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deject

[dih-jekt] /dɪˈdʒɛkt/
verb (used with object)
1.
to depress the spirits of; dispirit; dishearten:
Such news dejects me.
adjective
2.
Archaic. dejected; downcast.
Origin
late Middle English
1375-1425
1375-1425; late Middle English dejecten (v.) < Latin dējectus (past participle of dējicere to throw down), equivalent to dē- de- + -jec-, combining form of jacere to throw + -tus past participle suffix
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Based on the Random House Dictionary, © Random House, Inc. 2014.
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British Dictionary definitions for deject

deject

/dɪˈdʒɛkt/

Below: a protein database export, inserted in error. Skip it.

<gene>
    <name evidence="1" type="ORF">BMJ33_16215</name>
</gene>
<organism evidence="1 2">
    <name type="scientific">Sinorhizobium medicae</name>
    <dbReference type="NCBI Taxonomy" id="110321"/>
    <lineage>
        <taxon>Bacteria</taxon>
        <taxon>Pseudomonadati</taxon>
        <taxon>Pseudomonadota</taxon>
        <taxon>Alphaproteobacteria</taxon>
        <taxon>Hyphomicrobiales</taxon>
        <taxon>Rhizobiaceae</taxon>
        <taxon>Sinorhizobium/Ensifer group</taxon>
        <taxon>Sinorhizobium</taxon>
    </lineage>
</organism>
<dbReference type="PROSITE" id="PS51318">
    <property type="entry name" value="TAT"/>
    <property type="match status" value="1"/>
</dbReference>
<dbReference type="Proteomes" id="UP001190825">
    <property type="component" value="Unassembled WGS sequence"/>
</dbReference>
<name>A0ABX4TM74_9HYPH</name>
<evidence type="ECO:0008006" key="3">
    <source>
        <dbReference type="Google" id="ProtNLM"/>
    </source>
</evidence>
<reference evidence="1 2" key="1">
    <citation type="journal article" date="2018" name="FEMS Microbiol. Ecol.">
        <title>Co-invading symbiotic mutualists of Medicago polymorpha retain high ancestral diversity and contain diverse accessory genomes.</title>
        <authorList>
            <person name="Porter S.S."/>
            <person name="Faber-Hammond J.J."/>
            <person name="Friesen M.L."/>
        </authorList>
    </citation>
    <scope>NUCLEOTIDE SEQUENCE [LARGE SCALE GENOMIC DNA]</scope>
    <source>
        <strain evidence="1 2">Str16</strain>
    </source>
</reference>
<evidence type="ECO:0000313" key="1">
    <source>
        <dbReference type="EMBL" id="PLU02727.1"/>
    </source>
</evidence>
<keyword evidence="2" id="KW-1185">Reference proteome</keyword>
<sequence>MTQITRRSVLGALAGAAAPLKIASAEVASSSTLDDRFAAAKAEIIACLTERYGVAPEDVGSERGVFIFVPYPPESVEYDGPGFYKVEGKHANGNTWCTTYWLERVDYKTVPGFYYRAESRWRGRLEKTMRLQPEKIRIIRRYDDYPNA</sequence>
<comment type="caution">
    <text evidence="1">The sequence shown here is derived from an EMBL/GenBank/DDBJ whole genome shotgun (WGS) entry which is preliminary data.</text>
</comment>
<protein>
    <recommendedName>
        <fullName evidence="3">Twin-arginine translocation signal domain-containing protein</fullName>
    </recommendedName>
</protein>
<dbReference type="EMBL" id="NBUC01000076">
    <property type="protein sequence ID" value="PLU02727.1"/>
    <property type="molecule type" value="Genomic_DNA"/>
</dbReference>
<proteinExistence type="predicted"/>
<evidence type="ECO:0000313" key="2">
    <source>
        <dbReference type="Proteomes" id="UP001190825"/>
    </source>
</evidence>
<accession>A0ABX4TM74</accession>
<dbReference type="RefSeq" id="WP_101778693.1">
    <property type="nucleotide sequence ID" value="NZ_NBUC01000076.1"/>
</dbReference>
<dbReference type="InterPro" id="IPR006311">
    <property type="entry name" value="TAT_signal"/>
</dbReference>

verb
1.
(transitive) to have a depressing effect on; dispirit; dishearten
adjective
2.
(archaic) downcast; dejected
Word Origin
C15: from Latin dēicere to cast down, from de- + iacere to throw
Collins English Dictionary - Complete & Unabridged 2012 Digital Edition
© William Collins Sons & Co. Ltd. 1979, 1986 © HarperCollins
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Word Origin and History for deject
v.

early 15c., "to throw or cast down," from Old French dejeter (12c.), from Latin deiectus "a throwing down, felling, fall," past participle of deicere "to cast down, destroy; drive out; kill, slay, defeat," from de- "down" + -icere, comb. form of iacere "to throw" (see jet (v.)). Originally literal; the sense of "depress in spirit" is c.1500.

Online Etymology Dictionary, © 2010 Douglas Harper
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